The Dominican Republic got let off lightly by the hurricane, but, other communities didn’t fair well. A few month later of trying to remain present to the work I had chosen my truck seized on me, on the way to the same job. I decided I wouldn’t buy another machine that ran on fossil fuels, instead, I would stop contributing to the problem, and get back to being the change, contributing in any way I could to transitioning to an economy free of dependency on fossil fuels.
The last few weeks of the project got intense, the exposure to carcinogens and stress confirmed I had to move forward with other things, and like clockwork it all came to a close at the end of October around the time I was celebrating the life of my late childhood friend and brother (from another mother), Azzy. Azzy has appeared in the ‘field’ in other times of transition, as a voice of encouragement towards my own dreams.
I ended up being asked to do a basement renovation at my partners’ parents house, which along with other synchronistic odd jobs I’d attract with opportunities to practice homesteading skills and natural building methods, would see me through while I build TheHerbDispensary.com and select jobs that help with the road towards The Homestead. There are possibilities of doing some short weeks with Brian again in the new year, but he too is ready to regain his sovereignty and simplify for some time. It was an incredible and intense couple of years for everyone. So here I go, I’m now a part-time Regenerative Developer/Handy Dude, and part-time internet entrepreneur. It’s on.
- Time frame of projects and not spending enough time hanging out and learning
- Taking on projects without community
- Quick Fixes
- The Decision to live in a Yurt while figuring things out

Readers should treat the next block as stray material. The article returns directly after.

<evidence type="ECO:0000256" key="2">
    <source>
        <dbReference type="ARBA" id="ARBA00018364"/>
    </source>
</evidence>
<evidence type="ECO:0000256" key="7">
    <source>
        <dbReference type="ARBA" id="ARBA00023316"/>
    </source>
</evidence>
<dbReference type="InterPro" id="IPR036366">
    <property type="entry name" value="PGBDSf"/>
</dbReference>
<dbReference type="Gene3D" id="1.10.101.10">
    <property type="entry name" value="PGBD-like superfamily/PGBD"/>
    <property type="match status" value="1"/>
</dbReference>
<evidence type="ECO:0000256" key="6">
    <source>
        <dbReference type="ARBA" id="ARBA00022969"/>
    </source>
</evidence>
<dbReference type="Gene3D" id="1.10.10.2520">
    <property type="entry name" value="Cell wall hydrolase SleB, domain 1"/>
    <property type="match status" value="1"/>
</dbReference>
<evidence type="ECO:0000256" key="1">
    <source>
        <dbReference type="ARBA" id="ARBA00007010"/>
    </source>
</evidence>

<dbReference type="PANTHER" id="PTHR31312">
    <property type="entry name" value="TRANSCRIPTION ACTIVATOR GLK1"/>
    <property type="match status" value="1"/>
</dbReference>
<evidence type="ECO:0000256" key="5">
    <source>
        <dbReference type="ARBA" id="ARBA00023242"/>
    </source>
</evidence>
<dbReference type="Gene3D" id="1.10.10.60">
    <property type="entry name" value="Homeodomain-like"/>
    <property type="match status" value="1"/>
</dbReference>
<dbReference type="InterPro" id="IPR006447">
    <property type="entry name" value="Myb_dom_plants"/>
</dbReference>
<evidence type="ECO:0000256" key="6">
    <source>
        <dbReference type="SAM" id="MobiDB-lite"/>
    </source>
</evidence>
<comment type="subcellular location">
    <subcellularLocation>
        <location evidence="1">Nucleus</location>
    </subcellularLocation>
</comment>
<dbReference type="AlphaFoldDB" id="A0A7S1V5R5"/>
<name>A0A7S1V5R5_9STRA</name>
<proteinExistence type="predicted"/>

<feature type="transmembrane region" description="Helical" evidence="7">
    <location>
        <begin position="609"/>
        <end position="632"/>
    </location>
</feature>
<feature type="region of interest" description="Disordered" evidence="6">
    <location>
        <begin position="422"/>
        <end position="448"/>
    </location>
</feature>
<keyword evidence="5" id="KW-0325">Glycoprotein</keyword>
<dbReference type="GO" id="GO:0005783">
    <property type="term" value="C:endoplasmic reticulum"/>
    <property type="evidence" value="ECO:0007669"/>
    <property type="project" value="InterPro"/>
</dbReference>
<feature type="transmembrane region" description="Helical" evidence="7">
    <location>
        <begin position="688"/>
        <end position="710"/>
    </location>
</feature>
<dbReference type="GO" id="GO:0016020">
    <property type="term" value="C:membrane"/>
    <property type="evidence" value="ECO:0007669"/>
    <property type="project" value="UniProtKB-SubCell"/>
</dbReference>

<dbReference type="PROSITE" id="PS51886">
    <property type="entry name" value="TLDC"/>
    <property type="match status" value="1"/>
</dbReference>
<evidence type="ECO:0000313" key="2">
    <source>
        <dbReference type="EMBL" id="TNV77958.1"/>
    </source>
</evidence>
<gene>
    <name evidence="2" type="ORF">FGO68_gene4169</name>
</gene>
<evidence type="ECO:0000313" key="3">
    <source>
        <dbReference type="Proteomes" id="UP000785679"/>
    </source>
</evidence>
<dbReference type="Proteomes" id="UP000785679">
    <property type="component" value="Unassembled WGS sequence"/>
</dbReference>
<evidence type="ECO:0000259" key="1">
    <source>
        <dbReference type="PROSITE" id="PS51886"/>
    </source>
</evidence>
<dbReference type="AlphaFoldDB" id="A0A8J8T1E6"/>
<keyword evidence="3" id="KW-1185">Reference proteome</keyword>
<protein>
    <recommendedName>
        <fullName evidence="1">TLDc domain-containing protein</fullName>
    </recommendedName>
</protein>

- The Decision to collect and maintain ‘The bone yard’ (Reclaimed Materials & Milled Materials)
- Rocket Mass Heater
Sculpted by hand from a mixture of clay, sand and straw, building houses out of cob is a full mind and body experience; one that requires patience. But these homes are worth the wait!
Building on ancient traditions, today’s timber framers and selective loggers are forging a sustainable future. Visit the people behind some of the most intriguing wooden structures in British Columbia.
It seems counterintuitive that a framework packed with straw bales could create such a sturdy home. In fact, the straw acts as a natural vapour permeable insulation that allows these buildings to breathe.
A rammed earth wall is durable, energy efficient, and made from the most abundant material on the planet. Learn how these builders and homeowners applied this ancient technique to create timeless contemporary homes.
Although this is technically my 4th Permaculture design course, it is the first in this climatic zone, and due top the fact it was over an 18 month period, it allowed time to see the same sites in all seasons.
I really can not thank Kym and Delvin enough for encouraging my participation, and teaching such a great and essential course here on the coast! Here are a few photo highlights!